Design Basics and Store parts

In this article, we will go over some website basics, and see what sites/stores are made up of. Ecomly uses Elementor Page builder which empowers you to create and manage the parts needed for your own websites.

Header #

This is the top part of a website containing the logo and usually (but not always) the site’s navigation menu. The header is the zone at the top of the page that stays constant and visible as visitors click around your site.

Once upon a time, the header was a place to display a banner or graphic promoting your brand — kind of like the cover photo on a Facebook page. But today’s websites are more streamlined and the trend is to just include your logo and navigation in the header.

Navigation (aka Navigation Bar or Main Menu) #

These are the links at the top of the page to help you find what you’re looking for. The navigation links are usually in the header or just below it. When a site is viewed on a mobile device, the navigation usually morphs into an icon with 3 stacked lines (aka a “hamburger” because it looks like the side view of a hamburger) since space is limited on a mobile device. Tapping the mobile navigation icon usually triggers a vertical or horizontal toggle menu.

On complex sites with tons of pages, you’ll sometimes see a “mega menu” which is a drop-down menu triggered by hovering over a link in the main navigation. The drop-down mega menu then shows you many links organized into categories and sub-categories, kind of like a sitemap.

Footer #

A footer performs the same function as the header — it’s a region on a website that’s constant from page to page — except a footer is at the bottom of a page instead of the top.

You can put whatever you want in a footer. But what’s often in the footer is contact info, privacy policy, terms of use, sitemap, social media icons and links to other important pages on your site.

Blog #

A blog is actually a type of website.

So what’s the difference between a blog and a website? Not much. It basically boils down to how the content is structured and presented.

  • When you publish something on a blog it’s called a post and blog posts are published in chronological order like journal entries in a diary. The origin of the word “blog” is a contraction of web log.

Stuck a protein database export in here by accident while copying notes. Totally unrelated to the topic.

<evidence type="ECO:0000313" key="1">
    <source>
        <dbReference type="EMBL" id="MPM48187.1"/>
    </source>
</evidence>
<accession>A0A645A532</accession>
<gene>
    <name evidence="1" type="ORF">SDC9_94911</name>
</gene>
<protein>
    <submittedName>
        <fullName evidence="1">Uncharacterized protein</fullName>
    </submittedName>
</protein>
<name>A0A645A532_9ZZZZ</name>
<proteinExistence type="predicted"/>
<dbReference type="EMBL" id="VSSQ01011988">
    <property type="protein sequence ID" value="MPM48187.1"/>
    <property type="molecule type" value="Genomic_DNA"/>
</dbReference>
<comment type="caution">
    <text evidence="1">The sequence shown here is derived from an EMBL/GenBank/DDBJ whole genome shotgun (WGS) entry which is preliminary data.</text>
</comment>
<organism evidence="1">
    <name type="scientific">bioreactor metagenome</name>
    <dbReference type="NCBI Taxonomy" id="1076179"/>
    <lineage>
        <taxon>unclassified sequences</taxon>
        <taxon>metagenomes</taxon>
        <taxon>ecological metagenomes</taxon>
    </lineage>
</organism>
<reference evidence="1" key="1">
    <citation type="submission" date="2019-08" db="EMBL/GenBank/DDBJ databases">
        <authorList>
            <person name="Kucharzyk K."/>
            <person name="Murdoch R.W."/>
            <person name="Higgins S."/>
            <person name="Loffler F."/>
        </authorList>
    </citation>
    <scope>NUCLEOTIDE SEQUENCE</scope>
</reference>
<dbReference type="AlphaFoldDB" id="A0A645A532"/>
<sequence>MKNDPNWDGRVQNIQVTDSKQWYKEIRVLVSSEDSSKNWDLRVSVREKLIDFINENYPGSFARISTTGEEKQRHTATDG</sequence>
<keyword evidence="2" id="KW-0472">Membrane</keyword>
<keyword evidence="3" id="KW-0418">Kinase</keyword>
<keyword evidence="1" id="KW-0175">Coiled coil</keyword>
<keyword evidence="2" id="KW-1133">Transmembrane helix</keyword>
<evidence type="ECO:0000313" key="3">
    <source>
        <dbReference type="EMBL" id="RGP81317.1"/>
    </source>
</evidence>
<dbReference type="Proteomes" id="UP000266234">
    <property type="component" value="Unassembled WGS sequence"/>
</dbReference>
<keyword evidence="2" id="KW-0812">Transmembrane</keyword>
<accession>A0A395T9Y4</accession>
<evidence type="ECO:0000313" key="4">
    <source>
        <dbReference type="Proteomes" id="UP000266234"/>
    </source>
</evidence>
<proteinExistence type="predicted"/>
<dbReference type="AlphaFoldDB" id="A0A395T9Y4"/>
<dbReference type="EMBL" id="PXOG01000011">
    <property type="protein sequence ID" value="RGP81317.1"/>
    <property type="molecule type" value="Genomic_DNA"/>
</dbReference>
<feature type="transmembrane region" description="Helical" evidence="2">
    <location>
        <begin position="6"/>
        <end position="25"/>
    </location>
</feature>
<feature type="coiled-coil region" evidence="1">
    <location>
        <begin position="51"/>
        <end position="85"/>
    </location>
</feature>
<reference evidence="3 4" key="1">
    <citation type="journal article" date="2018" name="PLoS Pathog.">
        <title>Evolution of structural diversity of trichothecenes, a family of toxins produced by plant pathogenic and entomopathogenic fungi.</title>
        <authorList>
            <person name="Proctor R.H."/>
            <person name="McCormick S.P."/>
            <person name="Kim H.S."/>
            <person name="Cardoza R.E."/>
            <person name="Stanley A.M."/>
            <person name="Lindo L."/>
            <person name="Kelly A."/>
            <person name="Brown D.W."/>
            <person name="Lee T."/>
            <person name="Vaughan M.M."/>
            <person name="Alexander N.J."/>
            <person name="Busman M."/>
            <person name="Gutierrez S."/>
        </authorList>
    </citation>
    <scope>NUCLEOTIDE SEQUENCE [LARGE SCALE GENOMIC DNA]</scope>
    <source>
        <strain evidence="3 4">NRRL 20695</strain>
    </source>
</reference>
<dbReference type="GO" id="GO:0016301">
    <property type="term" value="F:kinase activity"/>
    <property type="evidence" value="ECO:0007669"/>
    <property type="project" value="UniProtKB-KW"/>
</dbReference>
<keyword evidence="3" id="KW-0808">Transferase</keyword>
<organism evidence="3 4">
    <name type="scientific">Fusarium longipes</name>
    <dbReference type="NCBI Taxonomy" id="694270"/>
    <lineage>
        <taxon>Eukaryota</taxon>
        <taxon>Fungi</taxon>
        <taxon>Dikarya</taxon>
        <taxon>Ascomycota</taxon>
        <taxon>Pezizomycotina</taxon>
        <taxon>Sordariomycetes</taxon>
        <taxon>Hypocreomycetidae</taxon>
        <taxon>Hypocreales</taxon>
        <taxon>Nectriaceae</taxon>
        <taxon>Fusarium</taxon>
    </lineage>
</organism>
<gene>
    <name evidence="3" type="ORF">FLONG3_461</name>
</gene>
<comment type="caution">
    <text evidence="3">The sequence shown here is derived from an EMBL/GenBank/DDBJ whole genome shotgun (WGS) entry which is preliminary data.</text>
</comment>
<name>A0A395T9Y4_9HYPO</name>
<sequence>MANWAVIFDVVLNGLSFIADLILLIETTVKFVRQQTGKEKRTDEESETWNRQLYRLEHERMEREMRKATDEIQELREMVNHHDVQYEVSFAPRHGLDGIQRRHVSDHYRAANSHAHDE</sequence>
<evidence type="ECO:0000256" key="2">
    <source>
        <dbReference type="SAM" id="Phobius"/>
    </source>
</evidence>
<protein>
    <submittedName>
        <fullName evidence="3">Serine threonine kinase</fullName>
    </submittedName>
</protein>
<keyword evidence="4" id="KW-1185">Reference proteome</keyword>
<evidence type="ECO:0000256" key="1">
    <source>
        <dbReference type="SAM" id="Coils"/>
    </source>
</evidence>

• When you publish something on a website it’s called a page and web pages are not presented sequentially. They’re just a collection pages (i.e. homepage, about us page, contact page, etc) that are linked together.
  • Blog posts allow for interactivity with readers via comments. Standard web pages don’t have a commenting section.
  • Web pages are usually informational in nature about a company’s products or services. They tend to use a bit more formal and official sounding language. Blog posts have a more casual and conversational tone.

A blog can be a standalone website or it can be a section of a larger website.

What you are reading right now is a blog post on a blog that is part of a larger website.

Shop pages #

Every online store besides regular pages should have shop pages.

  • Shop and category page
  • Single product page
  • Cart page
  • Checkout page
  • Thank you page
  • My Account page

Dynamic templates #

Blog post templates, archive templates, and other dynamic content can be easily built with Page Builder. Page builder using theme elements like featured image, post title, author box, and so on you can build the framework, and the content gets filled automatically from your website, for new as well as old posts and pages. The same is for product and product pages.

Design it once dynamically and visually, and apply it everywhere on your site NO CODING SKILLS REQUIRED.

Ecomly is designed from dynamic templates and has a lot of possibilities.

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Updated on 24/10/2021

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